challenge the proposed
agency determination that the
Amendments) to the Santa
Rosa County Comprehensive
Plan are In Compliance, as
defined in Subsection
163.3184(1), F.S. The petition
must be filed within twenty-one
(21) days after the publication
of this notice, and must include
all of the information and con-
tents described in Uniform
Rule 28-106.201, F.A.C. The
petition must be filed with the
Agency Clerk, Department of
Community Affairs, 2555
Shumard Oak, Boulevard,
Tallahassee, Florida 32399-
2100, and a copy mailed or
delivered to the local govern-
ment. Failure to timely file a
petition shall constitute a waiv-
er of any right to request an
administrative proceeding as a
petitioner under Sections
120.569 and 120.57, F.S. If a
petition is filed, the purpose of
the administrative hearing will
be to present evidence and
testimony and forward a rec-
ommended order to the
Department. If no petition is
filed, this Notice of Intent shall
become final agency action.
If a petition is filed, other
affected persons may petition
for leave to intervene in the
proceeding. A petition for inter-
vention must be filed at least
twenty (20) days before the
final hearing and must include
all of the information and con-
tents described in Uniform
Rule 28-106.205, F.A.C. A peti-
tion for leave to intervene shall
be filed at the Division of
Administrative Hearings,
Department of Management
Services, 1230 Apalachee
Parkway, Tallahassee, Florida
32399-3060. Failure to petition
to intervene within the allowed
time frame constitutes a waiver
of any right such a person has
to request a hearing under
Sections 120.569 and 120.57,
F.S., or to participate in the
administrative hearing.


After an administrative hearing
petition is timely' filed, media-
tion is available pursuant to
Subsection 163.3189(3)(a),
F.S., to any affected person
who is made a party to the pro-
ceeding by filing that request
with the administrative law
judge assigned by the Division
of Administrative Hearings.
The choice of mediation shall
not affect a party's right to an
*administrative hearing.
-s- K. Marlene Conaway
Chief of Comprehensive
Planning
Division of Community
Planning
Department of Community
Affairs
2555 Shumard Oak Boulevard
Tallahassee, Florida 32399-
2100
121405
121405

NOTICE OF SALE
Rainbow Title & Lien, Inc. will
sell at Public Sale at Auction
the following vehicles to satisfy
lien pursuant to Chapter
713.78 of the Florida Statutes
on December 29, 2005 at 10
A.M.
* AUCTION WILL OCCUR
WHERE EACH VEHICLE IS
LOCATED*
1992 CHEyROLET, VIN#
1GCHC34K8NE229317
Located at: 5438 HIGHWAY 98
WEST, SANTA ROSA BEACH,
FL 32459 Santa Rosa
Any-person(s) claiming any
interests) in the above vehi-
cles contact: Rainbow Title &
Lien, Inc., (954) 920-6020
ALL AUCTIONS ARE HELD
wrrI RESERVE *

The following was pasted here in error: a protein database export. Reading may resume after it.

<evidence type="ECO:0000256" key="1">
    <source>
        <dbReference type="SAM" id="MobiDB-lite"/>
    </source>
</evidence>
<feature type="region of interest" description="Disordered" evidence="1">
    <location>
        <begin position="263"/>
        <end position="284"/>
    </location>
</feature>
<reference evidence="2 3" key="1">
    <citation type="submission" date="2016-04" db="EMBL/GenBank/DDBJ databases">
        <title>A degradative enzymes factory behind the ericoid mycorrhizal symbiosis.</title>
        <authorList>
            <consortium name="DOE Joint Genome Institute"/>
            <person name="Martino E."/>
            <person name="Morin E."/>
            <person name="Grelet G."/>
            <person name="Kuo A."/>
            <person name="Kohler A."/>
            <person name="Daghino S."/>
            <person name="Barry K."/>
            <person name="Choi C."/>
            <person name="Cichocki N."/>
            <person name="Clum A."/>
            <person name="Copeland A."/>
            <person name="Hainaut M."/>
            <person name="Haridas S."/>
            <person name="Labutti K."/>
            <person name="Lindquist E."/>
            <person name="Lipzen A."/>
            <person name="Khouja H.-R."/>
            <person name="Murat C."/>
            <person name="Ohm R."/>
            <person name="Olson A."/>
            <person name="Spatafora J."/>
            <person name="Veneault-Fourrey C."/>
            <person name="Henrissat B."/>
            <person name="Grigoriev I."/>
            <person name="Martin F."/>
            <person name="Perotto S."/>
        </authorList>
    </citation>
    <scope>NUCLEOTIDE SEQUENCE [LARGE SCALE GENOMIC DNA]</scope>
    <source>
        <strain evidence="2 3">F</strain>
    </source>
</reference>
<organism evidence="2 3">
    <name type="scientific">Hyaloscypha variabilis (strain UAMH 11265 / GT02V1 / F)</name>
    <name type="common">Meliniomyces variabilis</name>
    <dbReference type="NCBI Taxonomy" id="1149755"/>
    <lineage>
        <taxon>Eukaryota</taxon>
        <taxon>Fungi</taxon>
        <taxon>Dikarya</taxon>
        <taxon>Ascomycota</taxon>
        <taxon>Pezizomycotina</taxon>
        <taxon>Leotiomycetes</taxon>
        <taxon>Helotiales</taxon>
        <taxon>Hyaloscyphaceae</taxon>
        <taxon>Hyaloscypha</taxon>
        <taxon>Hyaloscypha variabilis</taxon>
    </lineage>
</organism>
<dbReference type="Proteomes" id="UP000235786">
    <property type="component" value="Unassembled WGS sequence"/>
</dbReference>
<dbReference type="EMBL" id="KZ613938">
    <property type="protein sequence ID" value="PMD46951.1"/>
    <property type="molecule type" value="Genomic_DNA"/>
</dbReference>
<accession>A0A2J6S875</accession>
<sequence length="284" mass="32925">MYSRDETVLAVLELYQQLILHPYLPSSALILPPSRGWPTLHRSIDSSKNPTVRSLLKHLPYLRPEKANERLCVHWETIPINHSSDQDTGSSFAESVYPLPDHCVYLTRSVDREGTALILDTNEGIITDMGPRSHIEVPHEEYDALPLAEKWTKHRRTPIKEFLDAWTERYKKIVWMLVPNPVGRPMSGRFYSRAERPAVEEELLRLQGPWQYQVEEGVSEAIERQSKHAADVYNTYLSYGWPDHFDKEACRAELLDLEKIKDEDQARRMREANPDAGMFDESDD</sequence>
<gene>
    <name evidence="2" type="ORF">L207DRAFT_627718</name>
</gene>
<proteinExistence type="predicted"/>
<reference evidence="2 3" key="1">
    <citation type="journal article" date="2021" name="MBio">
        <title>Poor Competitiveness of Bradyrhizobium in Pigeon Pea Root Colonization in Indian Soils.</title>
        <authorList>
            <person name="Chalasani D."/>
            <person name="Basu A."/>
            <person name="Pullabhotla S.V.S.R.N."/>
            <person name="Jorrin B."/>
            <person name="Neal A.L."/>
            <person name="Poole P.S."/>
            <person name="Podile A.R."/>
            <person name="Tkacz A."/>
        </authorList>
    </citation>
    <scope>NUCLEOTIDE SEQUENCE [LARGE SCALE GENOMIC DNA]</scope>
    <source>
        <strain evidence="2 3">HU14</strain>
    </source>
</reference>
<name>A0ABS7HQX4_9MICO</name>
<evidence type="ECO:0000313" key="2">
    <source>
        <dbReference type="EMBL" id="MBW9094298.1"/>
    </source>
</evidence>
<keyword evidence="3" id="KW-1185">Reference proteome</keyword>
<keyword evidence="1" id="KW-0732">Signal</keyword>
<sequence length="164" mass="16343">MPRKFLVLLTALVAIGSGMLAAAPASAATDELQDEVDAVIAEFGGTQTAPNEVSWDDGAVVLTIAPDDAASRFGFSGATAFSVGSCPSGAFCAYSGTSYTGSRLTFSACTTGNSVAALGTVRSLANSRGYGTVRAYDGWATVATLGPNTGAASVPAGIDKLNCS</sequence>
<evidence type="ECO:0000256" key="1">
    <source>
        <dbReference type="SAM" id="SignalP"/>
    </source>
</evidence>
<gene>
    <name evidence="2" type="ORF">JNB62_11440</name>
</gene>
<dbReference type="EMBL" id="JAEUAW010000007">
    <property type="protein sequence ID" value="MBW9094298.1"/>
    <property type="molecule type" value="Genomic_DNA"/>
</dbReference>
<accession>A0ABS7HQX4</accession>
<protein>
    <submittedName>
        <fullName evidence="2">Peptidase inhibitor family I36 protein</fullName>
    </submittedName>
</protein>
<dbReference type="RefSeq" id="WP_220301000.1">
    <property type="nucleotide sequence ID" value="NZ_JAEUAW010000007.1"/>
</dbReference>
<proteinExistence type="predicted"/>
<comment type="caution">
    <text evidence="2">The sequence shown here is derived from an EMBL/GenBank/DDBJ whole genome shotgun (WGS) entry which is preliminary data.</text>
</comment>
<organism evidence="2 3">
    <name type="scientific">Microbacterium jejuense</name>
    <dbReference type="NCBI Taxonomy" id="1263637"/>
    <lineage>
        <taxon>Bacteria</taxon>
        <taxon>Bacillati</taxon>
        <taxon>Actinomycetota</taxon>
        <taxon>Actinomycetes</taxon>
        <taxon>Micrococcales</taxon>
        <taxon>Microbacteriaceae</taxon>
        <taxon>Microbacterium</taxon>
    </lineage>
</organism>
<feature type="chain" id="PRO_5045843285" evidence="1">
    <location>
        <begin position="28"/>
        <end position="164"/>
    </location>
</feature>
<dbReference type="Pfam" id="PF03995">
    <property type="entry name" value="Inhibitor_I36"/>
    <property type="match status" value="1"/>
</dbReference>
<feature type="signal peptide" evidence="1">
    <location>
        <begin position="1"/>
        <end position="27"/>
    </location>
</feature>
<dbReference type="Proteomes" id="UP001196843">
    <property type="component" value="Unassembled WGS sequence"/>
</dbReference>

Some of the vehicles may
have been released prior to
auction
LIC # AB-0001256
121405
121405
12/871


I









Wednesday December 14, 2005 The Santa Rosa Press Gazette Page 9-A
Community


Breast Cancer: Awareness

& Action Saves Lives


Ask Ole'

Chief

"Chief, when I went to
the Pensacola Clinic, I was
told I would need a new ID
card. Why?"
Some months ago I wrote
that the VA medical system is
. issuing new ID cards to
Veterans to help with the
reduction of identity theft. The
new Veterans Identification
Card (VIC) does not have your
VA Claim number or social
security number visible on the
card. All your information is
located on the magnetic strip
on the back of the card. The
only information on the front
of the card is the words
"Service Connected" under
your picture if you have a serv-
ice connected disability.
All veterans using the
Pensacola OPC should ask for
the new card the next time they
. are at the Clinic. It will take a
. week to receive the new card.
The old card is GOOD until
the new card is received.
"I used to live in New
Orleans, had to move, and
now live with relatives.
Chief, what address do I use
to send mail to the VA in New
Orleans?"
Effective December 12,
2005, ALL VA mail is to be
sent to VARO, P.O. Box 1278,
Gretna, LA 70054. The physi-
cal location of VARO is
Building "A", 671 Whitney
Avenue. Gretna, LA 70056-
-. 2692. I do not know the local
telephone number.. The VA's
800 number will not ring in
Gretna, LA. The 1-800-827-
.1000 rings in St. Petersburg.


USPS "Circle of Hope"
aims to build awareness,
encourage action, fund the fight
and find a cure
Since May, many post
offices in North Florida have
posted "Circles of Hope" hon-
oring those who help "fund the
fight and find a cure" for Breast
Cancer.
Those who purchased
booklets of 20 Breast Cancer
semi-postal stamps were invit-
ed to sign their name-or the
name of a loved one-on a'
"Circle of Hope" which was
displayed in the Post Office
' Lobby. "I'm glad to say we
have circles of hope almost
everywhere you look," said the
Postal Service's top executive
for North Florida, Harold L.
Swinton. "Every circle is a
reminder that, in spite of every-


COURAGE
HOPE

AN)ArEr?'
WEULL-BEING
AWARE FAITH
SURVIVAL VURFrRE
SELF- CARE
EXA M1
tv'e SUPPORr

thing else they've got going on,
people still care, and want to
help. We are all impressed by
the response and the
researchers are, I'm sure, grate-
ful."
The eight-cents difference
between the sale price of the


Breast Cancer semi-postal and
the First Class one-ounce letter
rate helps fund federally-super-
vised Breast Cancer research.
Since its release July 29, 1998,
the Breast Cancer Semi-postal
stamp has generated more than
$45 million for research from
the sale of 606.8 million
stamps.
The stamps can be used
like any other First Class
postage stamp. In addition to
benefiting research, using the
Breast Cancer semi-postal on
cards and letters can help raise
awareness of the disease and
may inspire more Americans to
acquire the skills and habits